At the same time I admit that Common Sense seems liable to some perplexity as to the relation of virtue to the moral effort required for resisting unvirtuous impulses. On the one hand a general assent would be given to the proposition that virtue is especially drawn out and exhibited in a successful conflict with natural inclination: and perhaps even to the more extreme statement that there is no virtue in doing what one likes. On the other hand we should surely agree with Aristotle that Virtue is imperfect so long as the agent cannot do the virtuous action without a conflict of impulses; since it is from a wrong bent of natural impulse that we find it hard to do what is best, and it seems absurd to say that the more we cure ourselves of this wrong bent, the less virtuous we grow. Perhaps we may solve the difficulty by recognising that our common idea of Virtue includes two distinct elements, the one being the most perfect ideal of moral excellence that we are able to conceive for human beings, while the other is manifested in the effort of imperfect men to attain this ideal. Thus in proportion as a man comes to like any particular kind of good conduct and to do it without moral effort, we shall not say that his conduct becomes less virtuous but rather more in conformity with a true moral ideal; while at the same time we shall recognise that in this department of his life he has less room to exhibit that other kind of virtue which is manifested in resistance to seductive impulses, and in the energetic striving of the will to get nearer to ideal perfection.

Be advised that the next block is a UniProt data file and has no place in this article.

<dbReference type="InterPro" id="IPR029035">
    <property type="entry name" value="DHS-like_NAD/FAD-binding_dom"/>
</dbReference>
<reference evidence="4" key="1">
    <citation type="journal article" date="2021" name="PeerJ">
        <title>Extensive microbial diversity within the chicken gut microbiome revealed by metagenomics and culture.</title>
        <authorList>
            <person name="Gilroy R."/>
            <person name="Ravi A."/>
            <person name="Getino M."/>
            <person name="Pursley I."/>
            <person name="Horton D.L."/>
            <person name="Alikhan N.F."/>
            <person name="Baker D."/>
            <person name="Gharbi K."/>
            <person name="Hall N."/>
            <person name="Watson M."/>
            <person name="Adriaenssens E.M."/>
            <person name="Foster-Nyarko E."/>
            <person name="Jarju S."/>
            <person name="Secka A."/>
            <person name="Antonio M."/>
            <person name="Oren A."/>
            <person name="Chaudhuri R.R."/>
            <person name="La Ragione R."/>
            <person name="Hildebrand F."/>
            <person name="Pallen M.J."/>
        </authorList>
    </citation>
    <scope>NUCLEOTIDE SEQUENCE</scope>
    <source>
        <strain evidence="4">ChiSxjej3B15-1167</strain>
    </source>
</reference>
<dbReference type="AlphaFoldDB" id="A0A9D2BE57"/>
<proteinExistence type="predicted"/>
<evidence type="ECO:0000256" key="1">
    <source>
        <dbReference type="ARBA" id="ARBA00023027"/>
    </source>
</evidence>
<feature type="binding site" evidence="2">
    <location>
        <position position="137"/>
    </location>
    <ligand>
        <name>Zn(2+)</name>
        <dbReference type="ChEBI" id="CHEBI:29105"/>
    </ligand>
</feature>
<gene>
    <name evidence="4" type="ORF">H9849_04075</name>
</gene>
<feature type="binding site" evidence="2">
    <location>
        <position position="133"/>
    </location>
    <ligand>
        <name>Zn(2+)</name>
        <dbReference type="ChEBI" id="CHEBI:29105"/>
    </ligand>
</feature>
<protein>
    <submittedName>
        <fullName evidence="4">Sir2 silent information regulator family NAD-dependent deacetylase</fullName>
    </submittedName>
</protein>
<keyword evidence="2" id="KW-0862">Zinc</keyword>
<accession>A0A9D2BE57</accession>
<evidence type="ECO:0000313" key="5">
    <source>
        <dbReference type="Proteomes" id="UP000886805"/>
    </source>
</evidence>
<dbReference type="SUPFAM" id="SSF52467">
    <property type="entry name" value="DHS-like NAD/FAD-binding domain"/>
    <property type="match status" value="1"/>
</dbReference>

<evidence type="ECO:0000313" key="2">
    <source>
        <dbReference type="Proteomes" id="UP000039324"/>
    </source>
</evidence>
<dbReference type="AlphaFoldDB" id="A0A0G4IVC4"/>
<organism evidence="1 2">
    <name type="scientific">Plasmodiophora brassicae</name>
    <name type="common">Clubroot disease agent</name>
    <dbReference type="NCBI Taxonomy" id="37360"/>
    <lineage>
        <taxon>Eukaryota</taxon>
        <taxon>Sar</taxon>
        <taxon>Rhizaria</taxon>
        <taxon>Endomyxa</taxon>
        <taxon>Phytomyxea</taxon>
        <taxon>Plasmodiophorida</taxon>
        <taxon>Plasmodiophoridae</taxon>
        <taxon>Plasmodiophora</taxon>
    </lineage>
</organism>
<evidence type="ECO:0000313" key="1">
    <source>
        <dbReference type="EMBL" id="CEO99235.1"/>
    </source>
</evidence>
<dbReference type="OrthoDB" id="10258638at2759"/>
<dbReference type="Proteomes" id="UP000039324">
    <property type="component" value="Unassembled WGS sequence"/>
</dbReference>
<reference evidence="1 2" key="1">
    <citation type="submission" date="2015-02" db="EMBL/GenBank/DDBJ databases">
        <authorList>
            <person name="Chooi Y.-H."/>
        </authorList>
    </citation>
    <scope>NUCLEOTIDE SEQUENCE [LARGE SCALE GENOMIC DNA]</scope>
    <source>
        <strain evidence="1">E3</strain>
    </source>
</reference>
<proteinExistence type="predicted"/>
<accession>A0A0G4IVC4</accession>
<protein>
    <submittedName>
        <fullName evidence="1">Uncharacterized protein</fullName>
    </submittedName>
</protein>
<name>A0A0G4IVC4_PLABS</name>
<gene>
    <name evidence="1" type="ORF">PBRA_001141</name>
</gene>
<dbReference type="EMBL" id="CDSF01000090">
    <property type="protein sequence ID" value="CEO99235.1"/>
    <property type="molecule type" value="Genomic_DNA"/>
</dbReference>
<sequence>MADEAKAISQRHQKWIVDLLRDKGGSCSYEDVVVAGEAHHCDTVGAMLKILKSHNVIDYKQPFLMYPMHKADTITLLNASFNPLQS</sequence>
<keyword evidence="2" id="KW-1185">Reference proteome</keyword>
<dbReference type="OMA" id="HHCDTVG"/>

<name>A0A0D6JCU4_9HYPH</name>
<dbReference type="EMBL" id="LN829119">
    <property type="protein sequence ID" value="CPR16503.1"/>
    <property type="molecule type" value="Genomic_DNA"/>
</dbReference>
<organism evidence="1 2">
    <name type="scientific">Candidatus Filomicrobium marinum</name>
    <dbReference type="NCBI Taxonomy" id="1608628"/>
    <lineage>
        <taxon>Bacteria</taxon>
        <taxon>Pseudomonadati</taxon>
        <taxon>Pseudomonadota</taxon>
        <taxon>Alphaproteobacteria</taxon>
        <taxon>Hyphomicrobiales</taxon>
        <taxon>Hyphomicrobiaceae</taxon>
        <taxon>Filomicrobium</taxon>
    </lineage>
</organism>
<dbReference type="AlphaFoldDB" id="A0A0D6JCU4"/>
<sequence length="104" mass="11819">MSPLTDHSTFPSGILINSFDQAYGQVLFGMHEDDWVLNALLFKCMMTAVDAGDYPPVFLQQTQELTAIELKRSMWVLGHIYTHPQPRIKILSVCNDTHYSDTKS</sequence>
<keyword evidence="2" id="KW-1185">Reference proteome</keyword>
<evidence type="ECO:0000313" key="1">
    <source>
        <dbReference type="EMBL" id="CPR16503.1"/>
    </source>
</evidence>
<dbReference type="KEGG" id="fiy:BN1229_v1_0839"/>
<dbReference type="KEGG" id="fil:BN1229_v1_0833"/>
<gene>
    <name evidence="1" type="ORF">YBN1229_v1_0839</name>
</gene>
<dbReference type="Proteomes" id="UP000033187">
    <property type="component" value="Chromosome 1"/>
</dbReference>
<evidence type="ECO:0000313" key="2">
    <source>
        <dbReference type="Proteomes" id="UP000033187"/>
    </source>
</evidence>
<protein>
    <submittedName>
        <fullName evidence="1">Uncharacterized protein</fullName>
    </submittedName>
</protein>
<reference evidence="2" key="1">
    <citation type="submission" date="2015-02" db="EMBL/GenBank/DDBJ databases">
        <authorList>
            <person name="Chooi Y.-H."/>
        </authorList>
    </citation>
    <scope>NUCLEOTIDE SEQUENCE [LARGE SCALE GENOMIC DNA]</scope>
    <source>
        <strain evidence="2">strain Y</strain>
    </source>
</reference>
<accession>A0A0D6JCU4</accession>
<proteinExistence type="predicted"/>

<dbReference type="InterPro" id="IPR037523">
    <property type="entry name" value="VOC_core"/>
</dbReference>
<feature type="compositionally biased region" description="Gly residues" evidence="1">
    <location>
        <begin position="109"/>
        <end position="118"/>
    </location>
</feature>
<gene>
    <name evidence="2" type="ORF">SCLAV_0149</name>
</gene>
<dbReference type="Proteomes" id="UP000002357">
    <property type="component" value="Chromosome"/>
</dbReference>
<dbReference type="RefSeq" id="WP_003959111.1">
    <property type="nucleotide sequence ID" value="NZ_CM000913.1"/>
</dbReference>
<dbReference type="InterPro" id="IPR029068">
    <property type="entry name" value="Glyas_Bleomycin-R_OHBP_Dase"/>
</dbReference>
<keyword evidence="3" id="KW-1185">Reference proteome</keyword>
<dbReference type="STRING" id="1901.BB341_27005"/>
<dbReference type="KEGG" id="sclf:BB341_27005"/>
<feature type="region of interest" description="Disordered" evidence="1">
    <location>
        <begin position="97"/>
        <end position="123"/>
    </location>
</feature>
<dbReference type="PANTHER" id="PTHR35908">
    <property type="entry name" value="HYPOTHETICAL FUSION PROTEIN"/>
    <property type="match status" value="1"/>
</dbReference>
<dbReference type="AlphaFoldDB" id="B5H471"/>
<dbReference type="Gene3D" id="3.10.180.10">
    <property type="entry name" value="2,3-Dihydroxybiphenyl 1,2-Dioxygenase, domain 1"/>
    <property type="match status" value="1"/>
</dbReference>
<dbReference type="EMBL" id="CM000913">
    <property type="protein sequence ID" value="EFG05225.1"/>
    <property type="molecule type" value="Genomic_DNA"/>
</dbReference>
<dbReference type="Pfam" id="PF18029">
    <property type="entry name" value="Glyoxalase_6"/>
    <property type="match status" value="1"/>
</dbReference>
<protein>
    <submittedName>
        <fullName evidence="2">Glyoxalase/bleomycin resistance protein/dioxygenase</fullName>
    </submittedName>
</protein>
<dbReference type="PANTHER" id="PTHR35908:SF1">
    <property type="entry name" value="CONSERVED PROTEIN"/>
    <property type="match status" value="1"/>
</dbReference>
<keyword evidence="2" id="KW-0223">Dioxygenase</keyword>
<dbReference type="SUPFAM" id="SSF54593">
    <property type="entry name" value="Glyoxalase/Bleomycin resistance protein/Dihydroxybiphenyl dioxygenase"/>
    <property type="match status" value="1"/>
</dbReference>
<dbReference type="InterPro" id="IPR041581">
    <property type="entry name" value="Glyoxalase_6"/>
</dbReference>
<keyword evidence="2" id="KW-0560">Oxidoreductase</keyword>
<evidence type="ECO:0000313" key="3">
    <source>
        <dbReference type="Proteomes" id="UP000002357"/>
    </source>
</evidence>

So far I have been considering the manifestation of virtue in emotions and volitions, and have not expressly adverted to the intellectual conditions of virtuous acts: though in speaking of such acts it is of course implied that the volition is accompanied with an intellectual representation of the particular effects willed. It is not, however, implied that in willing such effects we must necessarily think of them as right or good: and I do not myself think that, in the view of common sense, this is an indispensable condition of the virtuousness of an act; for it seems that some kinds of virtuous acts may be done so entirely without deliberation that no moral judgment was passed on them by the agent. This might be the case, for instance, with an act of heroic courage, prompted by an impulse of sympathy with a fellow-creature in sudden peril. But it is, I conceive, clearly necessary that such an act should not be even vaguely thought to be bad. As I have already said, it is more doubtful how far an act which is conceived by the agent to be good, but which is really bad, is ever judged by common sense to be virtuous: but if we agree to restrict the term to acts which we regard as right, it is again obvious that the realisation of virtue may not be in the power of any given person at any given time, through lack of the requisite intellectual conditions.